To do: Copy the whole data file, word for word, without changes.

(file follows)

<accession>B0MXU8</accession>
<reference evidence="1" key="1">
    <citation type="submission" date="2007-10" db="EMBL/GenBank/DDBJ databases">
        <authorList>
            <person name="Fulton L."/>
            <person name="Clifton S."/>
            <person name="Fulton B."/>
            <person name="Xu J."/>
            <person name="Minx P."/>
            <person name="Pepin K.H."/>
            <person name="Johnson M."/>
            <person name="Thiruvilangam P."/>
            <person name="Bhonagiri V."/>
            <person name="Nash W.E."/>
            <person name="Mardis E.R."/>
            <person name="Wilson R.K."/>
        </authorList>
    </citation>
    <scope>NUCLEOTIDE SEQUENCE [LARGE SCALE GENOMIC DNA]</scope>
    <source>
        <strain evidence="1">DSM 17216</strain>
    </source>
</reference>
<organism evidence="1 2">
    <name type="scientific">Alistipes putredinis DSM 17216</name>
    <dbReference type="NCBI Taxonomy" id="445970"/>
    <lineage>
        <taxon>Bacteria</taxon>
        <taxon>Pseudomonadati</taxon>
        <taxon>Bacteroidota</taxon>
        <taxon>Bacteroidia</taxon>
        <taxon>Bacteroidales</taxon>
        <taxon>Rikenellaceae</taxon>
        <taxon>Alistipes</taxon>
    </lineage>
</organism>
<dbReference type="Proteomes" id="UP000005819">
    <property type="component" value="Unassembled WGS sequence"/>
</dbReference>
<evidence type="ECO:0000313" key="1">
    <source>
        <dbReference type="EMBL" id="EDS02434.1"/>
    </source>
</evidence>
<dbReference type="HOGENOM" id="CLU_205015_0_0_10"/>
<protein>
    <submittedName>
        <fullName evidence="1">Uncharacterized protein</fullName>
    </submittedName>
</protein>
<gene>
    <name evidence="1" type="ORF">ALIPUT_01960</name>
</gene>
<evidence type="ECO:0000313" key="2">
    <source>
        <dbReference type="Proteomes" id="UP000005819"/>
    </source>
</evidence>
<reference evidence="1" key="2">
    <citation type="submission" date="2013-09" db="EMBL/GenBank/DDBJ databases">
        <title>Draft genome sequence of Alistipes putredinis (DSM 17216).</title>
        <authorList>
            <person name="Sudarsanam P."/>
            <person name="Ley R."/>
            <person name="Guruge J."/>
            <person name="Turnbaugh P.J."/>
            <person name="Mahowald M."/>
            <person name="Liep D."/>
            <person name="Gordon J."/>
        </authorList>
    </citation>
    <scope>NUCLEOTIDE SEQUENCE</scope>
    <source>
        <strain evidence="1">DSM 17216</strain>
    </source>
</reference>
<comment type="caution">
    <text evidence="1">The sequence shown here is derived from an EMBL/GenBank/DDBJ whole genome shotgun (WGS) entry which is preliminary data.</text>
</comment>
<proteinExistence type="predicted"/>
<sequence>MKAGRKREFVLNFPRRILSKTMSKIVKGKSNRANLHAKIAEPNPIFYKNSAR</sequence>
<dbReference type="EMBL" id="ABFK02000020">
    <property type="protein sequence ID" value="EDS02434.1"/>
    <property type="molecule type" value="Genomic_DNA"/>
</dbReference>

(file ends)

<accession>B0MXU8</accession>
<reference evidence="1" key="1">
    <citation type="submission" date="2007-10" db="EMBL/GenBank/DDBJ databases">
        <authorList>
            <person name="Fulton L."/>
            <person name="Clifton S."/>
            <person name="Fulton B."/>
            <person name="Xu J."/>
            <person name="Minx P."/>
            <person name="Pepin K.H."/>
            <person name="Johnson M."/>
            <person name="Thiruvilangam P."/>
            <person name="Bhonagiri V."/>
            <person name="Nash W.E."/>
            <person name="Mardis E.R."/>
            <person name="Wilson R.K."/>
        </authorList>
    </citation>
    <scope>NUCLEOTIDE SEQUENCE [LARGE SCALE GENOMIC DNA]</scope>
    <source>
        <strain evidence="1">DSM 17216</strain>
    </source>
</reference>
<organism evidence="1 2">
    <name type="scientific">Alistipes putredinis DSM 17216</name>
    <dbReference type="NCBI Taxonomy" id="445970"/>
    <lineage>
        <taxon>Bacteria</taxon>
        <taxon>Pseudomonadati</taxon>
        <taxon>Bacteroidota</taxon>
        <taxon>Bacteroidia</taxon>
        <taxon>Bacteroidales</taxon>
        <taxon>Rikenellaceae</taxon>
        <taxon>Alistipes</taxon>
    </lineage>
</organism>
<dbReference type="Proteomes" id="UP000005819">
    <property type="component" value="Unassembled WGS sequence"/>
</dbReference>
<evidence type="ECO:0000313" key="1">
    <source>
        <dbReference type="EMBL" id="EDS02434.1"/>
    </source>
</evidence>
<dbReference type="HOGENOM" id="CLU_205015_0_0_10"/>
<protein>
    <submittedName>
        <fullName evidence="1">Uncharacterized protein</fullName>
    </submittedName>
</protein>
<gene>
    <name evidence="1" type="ORF">ALIPUT_01960</name>
</gene>
<evidence type="ECO:0000313" key="2">
    <source>
        <dbReference type="Proteomes" id="UP000005819"/>
    </source>
</evidence>
<reference evidence="1" key="2">
    <citation type="submission" date="2013-09" db="EMBL/GenBank/DDBJ databases">
        <title>Draft genome sequence of Alistipes putredinis (DSM 17216).</title>
        <authorList>
            <person name="Sudarsanam P."/>
            <person name="Ley R."/>
            <person name="Guruge J."/>
            <person name="Turnbaugh P.J."/>
            <person name="Mahowald M."/>
            <person name="Liep D."/>
            <person name="Gordon J."/>
        </authorList>
    </citation>
    <scope>NUCLEOTIDE SEQUENCE</scope>
    <source>
        <strain evidence="1">DSM 17216</strain>
    </source>
</reference>
<comment type="caution">
    <text evidence="1">The sequence shown here is derived from an EMBL/GenBank/DDBJ whole genome shotgun (WGS) entry which is preliminary data.</text>
</comment>
<proteinExistence type="predicted"/>
<sequence>MKAGRKREFVLNFPRRILSKTMSKIVKGKSNRANLHAKIAEPNPIFYKNSAR</sequence>
<dbReference type="EMBL" id="ABFK02000020">
    <property type="protein sequence ID" value="EDS02434.1"/>
    <property type="molecule type" value="Genomic_DNA"/>
</dbReference>